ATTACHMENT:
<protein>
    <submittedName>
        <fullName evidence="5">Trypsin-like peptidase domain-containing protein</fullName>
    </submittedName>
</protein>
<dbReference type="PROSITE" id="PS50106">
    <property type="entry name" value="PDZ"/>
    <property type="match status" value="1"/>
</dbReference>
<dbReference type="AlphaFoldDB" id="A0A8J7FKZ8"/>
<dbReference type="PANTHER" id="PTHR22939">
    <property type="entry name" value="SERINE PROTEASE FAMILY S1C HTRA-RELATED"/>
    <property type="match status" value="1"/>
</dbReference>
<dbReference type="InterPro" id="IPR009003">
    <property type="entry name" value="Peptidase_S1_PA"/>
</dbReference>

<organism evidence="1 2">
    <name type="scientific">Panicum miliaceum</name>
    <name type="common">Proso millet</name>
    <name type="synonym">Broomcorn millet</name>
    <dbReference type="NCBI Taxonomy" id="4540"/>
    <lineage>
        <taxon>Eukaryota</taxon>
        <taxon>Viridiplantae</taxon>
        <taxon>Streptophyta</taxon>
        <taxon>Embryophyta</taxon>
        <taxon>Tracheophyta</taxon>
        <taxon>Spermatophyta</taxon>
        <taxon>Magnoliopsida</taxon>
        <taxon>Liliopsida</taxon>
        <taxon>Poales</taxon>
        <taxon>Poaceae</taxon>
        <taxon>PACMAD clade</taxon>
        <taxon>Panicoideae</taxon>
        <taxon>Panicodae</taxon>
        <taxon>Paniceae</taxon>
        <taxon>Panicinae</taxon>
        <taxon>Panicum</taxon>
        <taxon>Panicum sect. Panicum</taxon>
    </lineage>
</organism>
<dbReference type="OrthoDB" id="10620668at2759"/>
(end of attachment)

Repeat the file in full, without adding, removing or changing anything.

<protein>
    <submittedName>
        <fullName evidence="5">Trypsin-like peptidase domain-containing protein</fullName>
    </submittedName>
</protein>
<dbReference type="PROSITE" id="PS50106">
    <property type="entry name" value="PDZ"/>
    <property type="match status" value="1"/>
</dbReference>
<dbReference type="AlphaFoldDB" id="A0A8J7FKZ8"/>
<dbReference type="PANTHER" id="PTHR22939">
    <property type="entry name" value="SERINE PROTEASE FAMILY S1C HTRA-RELATED"/>
    <property type="match status" value="1"/>
</dbReference>
<dbReference type="InterPro" id="IPR009003">
    <property type="entry name" value="Peptidase_S1_PA"/>
</dbReference>

<organism evidence="1 2">
    <name type="scientific">Panicum miliaceum</name>
    <name type="common">Proso millet</name>
    <name type="synonym">Broomcorn millet</name>
    <dbReference type="NCBI Taxonomy" id="4540"/>
    <lineage>
        <taxon>Eukaryota</taxon>
        <taxon>Viridiplantae</taxon>
        <taxon>Streptophyta</taxon>
        <taxon>Embryophyta</taxon>
        <taxon>Tracheophyta</taxon>
        <taxon>Spermatophyta</taxon>
        <taxon>Magnoliopsida</taxon>
        <taxon>Liliopsida</taxon>
        <taxon>Poales</taxon>
        <taxon>Poaceae</taxon>
        <taxon>PACMAD clade</taxon>
        <taxon>Panicoideae</taxon>
        <taxon>Panicodae</taxon>
        <taxon>Paniceae</taxon>
        <taxon>Panicinae</taxon>
        <taxon>Panicum</taxon>
        <taxon>Panicum sect. Panicum</taxon>
    </lineage>
</organism>
<dbReference type="OrthoDB" id="10620668at2759"/>